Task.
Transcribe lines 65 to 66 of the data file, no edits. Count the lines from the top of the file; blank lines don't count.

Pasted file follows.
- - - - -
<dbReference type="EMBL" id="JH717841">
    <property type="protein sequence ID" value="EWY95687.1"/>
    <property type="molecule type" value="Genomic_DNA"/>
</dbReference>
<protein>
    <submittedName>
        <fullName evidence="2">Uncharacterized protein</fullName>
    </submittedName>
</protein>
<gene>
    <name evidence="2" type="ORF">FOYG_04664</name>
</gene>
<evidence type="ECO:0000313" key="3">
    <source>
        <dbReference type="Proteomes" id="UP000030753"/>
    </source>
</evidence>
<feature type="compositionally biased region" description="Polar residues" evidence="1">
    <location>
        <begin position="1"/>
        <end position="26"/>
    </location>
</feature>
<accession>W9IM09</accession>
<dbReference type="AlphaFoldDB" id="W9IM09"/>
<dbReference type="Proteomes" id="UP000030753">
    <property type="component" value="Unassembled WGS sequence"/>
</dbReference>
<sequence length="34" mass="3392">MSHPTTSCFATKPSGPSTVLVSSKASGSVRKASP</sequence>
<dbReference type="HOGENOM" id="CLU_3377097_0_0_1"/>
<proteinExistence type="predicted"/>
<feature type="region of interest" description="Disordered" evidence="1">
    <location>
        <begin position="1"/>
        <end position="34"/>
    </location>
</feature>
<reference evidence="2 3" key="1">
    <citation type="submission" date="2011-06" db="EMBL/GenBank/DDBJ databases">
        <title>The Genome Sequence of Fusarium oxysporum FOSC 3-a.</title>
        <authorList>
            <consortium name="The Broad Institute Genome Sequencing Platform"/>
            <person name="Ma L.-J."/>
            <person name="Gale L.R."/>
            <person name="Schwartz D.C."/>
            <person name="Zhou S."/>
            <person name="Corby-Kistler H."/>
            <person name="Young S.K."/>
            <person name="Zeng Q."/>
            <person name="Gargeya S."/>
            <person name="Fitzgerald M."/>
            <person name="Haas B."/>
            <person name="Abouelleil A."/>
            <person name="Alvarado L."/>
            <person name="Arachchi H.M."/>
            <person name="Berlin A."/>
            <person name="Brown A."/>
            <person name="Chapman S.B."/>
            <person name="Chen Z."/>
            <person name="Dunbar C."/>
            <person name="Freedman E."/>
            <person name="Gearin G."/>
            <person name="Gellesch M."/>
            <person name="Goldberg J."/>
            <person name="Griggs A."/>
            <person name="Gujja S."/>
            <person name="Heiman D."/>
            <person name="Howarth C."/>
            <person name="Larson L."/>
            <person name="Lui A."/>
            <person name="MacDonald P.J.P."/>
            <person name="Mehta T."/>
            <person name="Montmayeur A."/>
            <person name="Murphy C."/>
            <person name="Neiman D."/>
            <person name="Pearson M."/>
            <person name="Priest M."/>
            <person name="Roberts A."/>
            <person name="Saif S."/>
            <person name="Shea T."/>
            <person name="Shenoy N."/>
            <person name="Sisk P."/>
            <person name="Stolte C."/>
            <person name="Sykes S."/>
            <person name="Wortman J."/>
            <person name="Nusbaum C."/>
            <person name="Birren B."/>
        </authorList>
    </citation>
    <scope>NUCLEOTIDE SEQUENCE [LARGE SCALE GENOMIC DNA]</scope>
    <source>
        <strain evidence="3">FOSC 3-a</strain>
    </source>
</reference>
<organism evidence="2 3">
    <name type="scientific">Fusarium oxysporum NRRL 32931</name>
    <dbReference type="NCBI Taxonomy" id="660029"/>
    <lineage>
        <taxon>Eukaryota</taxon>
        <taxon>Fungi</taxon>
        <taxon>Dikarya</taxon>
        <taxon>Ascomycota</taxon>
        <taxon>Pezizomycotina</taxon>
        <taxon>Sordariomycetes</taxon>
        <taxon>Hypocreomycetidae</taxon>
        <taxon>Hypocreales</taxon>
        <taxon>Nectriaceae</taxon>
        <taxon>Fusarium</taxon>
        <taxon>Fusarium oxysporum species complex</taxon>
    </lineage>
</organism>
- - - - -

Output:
            <person name="Griggs A."/>
            <person name="Gujja S."/>